Quercetin / B5 Complex
One of several bioflavonoids (special nutrients found with vitamin C in fruit and vegetables) with anti-inflammatory, anti-oxidant and anti-histamine properties. Quercetin consistently demonstrates the greatest activity among the flavonoids studied, with many medicinal plants owing much of their activity to their high quercetin content. Quercetin may also help prevent nerve, eye and kidney damage in those with diabetes. In addition, bioflavonoids strengthen capillary walls, which helps prevent spider veins, varicose veins, and hemorrhages and bruises. They also work as an anti-inflammatory agent by deactivating enzymes that produce inflammation.
- ANTI-INFLAMMATORY - Quercetin demonstrates significant anti-inflammatory activity via a number actions including inhibition of mast cell and basophil degranulation, neutrophil and monocyte lysosomal secretion, prostaglandin formation (particularly leukotrienes), and lipid peroxidation. A membrane stabilising effect is known to be part of the anti-inflammatory effect. Quercetin has also been shown to inhibit the enzyme hyaluronidase (responsible for the breakdown of collagen matrix of connective tissue and ground substance). Leukotrienes promote inflammation by causing vaso-constriction, which can then lead to vascular permeability and broncho-constriction.
- ANTI-ARTHRITIC (OSTEO- AND RHEUMATOID) - In addition to reducing leukotrienes, quercetin is also beneficial due to its antioxidant properties helping stabilise collagen, the material needed by the body to maintain healthy joint tissue.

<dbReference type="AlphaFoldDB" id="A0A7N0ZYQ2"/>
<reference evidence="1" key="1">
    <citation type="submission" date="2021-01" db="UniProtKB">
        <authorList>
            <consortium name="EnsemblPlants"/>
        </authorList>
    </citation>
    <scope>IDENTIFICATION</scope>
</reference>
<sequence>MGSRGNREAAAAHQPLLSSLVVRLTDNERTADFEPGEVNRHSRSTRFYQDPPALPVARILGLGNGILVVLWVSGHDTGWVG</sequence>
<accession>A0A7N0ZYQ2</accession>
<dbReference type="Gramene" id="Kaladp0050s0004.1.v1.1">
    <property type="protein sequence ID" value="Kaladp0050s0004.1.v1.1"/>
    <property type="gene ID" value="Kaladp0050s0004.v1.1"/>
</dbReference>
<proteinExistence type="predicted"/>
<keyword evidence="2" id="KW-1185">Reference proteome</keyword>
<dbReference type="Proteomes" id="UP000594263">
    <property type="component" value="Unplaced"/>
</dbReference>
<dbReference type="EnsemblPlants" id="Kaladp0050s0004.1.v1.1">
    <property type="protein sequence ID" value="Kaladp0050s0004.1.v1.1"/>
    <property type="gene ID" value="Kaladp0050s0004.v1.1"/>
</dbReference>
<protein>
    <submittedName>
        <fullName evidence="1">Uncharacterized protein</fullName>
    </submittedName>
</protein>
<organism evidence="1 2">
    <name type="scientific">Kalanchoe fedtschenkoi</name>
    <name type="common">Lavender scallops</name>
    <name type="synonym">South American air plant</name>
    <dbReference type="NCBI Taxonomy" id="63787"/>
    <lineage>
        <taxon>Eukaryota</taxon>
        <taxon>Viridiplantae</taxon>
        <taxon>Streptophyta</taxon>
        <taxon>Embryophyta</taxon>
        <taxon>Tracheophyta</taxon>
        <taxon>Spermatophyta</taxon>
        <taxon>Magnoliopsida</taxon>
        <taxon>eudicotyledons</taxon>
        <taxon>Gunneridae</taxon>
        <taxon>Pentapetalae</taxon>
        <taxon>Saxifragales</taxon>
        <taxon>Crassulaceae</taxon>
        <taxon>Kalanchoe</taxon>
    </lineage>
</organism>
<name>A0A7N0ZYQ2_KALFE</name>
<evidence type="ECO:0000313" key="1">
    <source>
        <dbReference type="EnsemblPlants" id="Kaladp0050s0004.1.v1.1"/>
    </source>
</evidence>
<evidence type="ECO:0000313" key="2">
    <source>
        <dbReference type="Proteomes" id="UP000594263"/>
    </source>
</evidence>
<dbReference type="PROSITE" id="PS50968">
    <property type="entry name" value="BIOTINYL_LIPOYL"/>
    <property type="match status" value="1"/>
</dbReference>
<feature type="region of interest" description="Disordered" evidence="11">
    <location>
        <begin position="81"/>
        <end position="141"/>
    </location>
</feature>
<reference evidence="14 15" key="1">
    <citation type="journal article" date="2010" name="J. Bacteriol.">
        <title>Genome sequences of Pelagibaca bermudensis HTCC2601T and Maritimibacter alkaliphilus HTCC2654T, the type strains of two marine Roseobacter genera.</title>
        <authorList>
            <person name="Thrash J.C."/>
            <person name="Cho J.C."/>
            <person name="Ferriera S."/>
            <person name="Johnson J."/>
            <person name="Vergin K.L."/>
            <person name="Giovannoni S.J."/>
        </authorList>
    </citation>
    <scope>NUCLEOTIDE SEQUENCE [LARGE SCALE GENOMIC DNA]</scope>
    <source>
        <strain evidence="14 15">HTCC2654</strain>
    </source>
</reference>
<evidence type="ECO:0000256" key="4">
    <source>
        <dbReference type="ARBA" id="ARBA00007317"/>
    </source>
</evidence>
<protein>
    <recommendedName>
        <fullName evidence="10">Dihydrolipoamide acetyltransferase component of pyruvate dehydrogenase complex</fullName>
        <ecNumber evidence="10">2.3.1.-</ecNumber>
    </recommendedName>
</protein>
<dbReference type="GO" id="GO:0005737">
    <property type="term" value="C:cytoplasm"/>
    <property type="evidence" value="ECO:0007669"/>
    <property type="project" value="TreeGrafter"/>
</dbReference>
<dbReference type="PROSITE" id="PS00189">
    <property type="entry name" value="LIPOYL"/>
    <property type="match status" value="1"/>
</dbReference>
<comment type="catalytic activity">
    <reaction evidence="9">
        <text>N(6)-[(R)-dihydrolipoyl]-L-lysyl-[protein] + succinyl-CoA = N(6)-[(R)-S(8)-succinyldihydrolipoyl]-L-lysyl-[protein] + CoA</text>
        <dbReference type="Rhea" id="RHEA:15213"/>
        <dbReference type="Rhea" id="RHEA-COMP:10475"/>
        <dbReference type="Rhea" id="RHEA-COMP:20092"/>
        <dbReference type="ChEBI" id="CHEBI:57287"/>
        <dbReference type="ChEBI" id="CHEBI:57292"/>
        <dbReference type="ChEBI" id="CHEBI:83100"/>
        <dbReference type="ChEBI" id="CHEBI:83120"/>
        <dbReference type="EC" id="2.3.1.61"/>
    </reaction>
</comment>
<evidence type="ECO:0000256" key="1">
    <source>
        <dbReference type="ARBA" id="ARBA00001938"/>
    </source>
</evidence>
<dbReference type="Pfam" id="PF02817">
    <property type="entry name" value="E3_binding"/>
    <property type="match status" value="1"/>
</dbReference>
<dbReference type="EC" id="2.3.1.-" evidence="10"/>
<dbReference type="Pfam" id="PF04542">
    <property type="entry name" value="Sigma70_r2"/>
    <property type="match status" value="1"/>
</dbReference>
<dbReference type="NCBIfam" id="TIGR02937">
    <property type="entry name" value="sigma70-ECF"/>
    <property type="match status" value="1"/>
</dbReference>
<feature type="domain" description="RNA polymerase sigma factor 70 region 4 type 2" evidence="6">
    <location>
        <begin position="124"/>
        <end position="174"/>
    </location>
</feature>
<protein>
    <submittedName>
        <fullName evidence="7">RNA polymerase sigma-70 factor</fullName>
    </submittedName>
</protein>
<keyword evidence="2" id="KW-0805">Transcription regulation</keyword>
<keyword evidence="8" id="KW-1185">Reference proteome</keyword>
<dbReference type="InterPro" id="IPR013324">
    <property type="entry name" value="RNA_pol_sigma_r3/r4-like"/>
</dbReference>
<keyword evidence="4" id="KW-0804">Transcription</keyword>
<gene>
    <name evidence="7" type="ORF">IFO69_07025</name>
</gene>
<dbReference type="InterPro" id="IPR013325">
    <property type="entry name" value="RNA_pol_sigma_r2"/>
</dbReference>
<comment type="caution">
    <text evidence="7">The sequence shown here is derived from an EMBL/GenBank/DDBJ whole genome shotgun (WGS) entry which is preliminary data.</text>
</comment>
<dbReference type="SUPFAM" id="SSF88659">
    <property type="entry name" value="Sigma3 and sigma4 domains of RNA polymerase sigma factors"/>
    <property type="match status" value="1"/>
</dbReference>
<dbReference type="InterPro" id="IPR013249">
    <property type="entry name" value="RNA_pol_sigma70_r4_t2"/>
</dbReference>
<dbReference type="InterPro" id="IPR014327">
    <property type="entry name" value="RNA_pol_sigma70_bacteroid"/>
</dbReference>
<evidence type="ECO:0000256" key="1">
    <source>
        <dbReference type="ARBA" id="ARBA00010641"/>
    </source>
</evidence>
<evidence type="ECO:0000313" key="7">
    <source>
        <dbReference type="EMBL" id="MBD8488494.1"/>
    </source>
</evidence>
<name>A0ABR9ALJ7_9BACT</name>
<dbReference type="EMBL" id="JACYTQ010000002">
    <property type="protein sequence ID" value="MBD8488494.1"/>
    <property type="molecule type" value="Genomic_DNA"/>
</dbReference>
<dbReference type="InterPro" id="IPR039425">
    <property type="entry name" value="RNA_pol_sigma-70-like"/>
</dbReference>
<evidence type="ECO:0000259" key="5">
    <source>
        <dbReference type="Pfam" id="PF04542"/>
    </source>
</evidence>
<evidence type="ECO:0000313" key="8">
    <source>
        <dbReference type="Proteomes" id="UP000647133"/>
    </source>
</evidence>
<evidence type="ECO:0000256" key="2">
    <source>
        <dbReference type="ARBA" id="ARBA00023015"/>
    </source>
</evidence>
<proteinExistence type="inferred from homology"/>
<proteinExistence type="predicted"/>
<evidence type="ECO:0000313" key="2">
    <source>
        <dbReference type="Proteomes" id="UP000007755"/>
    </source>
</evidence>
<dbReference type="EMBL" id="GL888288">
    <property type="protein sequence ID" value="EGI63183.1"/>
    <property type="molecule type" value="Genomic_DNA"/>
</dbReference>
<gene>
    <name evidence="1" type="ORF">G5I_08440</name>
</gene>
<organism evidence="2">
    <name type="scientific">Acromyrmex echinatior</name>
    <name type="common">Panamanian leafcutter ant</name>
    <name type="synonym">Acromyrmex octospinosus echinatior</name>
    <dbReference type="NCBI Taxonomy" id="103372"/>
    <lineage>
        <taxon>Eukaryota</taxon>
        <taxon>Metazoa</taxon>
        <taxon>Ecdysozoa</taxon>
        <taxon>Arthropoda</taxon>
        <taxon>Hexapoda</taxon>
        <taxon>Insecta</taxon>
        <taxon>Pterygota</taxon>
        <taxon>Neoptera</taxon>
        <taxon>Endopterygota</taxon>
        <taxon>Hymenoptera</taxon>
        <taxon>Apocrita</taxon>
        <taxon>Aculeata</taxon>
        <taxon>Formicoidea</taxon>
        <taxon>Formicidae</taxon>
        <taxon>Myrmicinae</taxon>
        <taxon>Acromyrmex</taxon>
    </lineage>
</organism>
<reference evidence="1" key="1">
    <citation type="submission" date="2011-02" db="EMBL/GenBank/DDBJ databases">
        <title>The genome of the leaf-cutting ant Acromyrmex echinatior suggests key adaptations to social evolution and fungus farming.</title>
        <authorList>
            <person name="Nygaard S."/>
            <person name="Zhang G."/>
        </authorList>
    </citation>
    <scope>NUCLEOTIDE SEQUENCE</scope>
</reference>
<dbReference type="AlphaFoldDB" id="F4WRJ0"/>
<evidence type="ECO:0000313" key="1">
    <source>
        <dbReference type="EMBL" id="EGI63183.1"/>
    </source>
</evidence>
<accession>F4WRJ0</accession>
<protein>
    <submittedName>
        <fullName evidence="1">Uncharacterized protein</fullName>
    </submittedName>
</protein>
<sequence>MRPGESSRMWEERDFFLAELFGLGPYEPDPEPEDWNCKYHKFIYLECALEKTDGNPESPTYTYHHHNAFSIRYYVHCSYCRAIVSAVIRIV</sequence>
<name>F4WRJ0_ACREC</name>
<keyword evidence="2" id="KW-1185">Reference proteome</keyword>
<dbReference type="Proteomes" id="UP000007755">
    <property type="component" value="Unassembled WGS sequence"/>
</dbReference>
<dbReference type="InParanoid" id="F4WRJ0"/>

- ANTI-ALLERGIC - Quercetin inhibits the manufacture and release of histamine and other allergic /inflammatory mediators. The release of histamine and other inflammatory mediators from mast cells and basophils is involved in cause of acute allergic and inflammatory responses. Mast cells are found in the highest concentrations in the body, in the blood vessels of the respiratory tract, conjunctiva, gastrointestinal tract, and the skin.
- ANTIOXIDANT - Studies have demonstrated that quercetin prevents the production of free radicals. Many flavonoids have been shown to inhibit tumour formation, with quercetin the most effective in experimental models.
- ANTI-VIRAL - Studies have shown that quercetin is further thought to decrease the infectiousness of certain RNA and DNA viruses, such as herpes, polio, and Epstein-Barr, by inhibiting their replication. Quercetin is likely to be of benefit in fighting the common cold.
- GLYCEMIC DISORDERS - Quercetin has been shown to inhibit the enzyme aldose reductase. This enzyme appears to contribute to worsening of diabetic retinopathy. However, because the absorption of quercetin is limited, it is questionable whether supplementing with quercetin can produce the tissue levels that are needed to inhibit aldose reductase. Although human studies have not been done using quercetin to treat retinopathy, some doctors prescribe 400 mg of quercetin three times per day. In addition to its effect on aldose reductase, quercetin is also of value in diabetes for its ability to enhance insulin secretion and protect the pancreatic beta-cells from the damaging effects of free radicals, and for its inhibition of platelet aggregation.
Vitamin B5 (pantothenic acid)
Found in varying amounts in virtually every food, hence its name derived from the Greek pantos, meaning everywhere. It is a water-soluble vitamin that has a key role in the release of energy from foods. It is also needed for healthy growth and the production of antibodies to help fight infection.